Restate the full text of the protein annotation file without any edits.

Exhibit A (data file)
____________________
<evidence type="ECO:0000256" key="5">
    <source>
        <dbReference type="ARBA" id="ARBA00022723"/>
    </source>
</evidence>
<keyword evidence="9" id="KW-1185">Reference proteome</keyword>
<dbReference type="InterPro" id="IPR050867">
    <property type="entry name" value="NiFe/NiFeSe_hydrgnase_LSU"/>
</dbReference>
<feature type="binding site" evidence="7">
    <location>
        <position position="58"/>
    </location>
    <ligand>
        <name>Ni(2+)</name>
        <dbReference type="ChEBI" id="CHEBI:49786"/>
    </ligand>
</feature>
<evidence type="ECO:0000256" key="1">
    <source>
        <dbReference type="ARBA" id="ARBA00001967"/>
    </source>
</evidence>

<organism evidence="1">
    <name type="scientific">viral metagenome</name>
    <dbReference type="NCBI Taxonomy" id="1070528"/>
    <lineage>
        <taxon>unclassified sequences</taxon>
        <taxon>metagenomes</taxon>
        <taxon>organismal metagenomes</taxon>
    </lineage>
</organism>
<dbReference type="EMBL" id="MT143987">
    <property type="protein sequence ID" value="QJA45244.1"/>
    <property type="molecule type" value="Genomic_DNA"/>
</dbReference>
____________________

<evidence type="ECO:0000256" key="5">
    <source>
        <dbReference type="ARBA" id="ARBA00022723"/>
    </source>
</evidence>
<keyword evidence="9" id="KW-1185">Reference proteome</keyword>
<dbReference type="InterPro" id="IPR050867">
    <property type="entry name" value="NiFe/NiFeSe_hydrgnase_LSU"/>
</dbReference>
<feature type="binding site" evidence="7">
    <location>
        <position position="58"/>
    </location>
    <ligand>
        <name>Ni(2+)</name>
        <dbReference type="ChEBI" id="CHEBI:49786"/>
    </ligand>
</feature>
<evidence type="ECO:0000256" key="1">
    <source>
        <dbReference type="ARBA" id="ARBA00001967"/>
    </source>
</evidence>

<organism evidence="1">
    <name type="scientific">viral metagenome</name>
    <dbReference type="NCBI Taxonomy" id="1070528"/>
    <lineage>
        <taxon>unclassified sequences</taxon>
        <taxon>metagenomes</taxon>
        <taxon>organismal metagenomes</taxon>
    </lineage>
</organism>
<dbReference type="EMBL" id="MT143987">
    <property type="protein sequence ID" value="QJA45244.1"/>
    <property type="molecule type" value="Genomic_DNA"/>
</dbReference>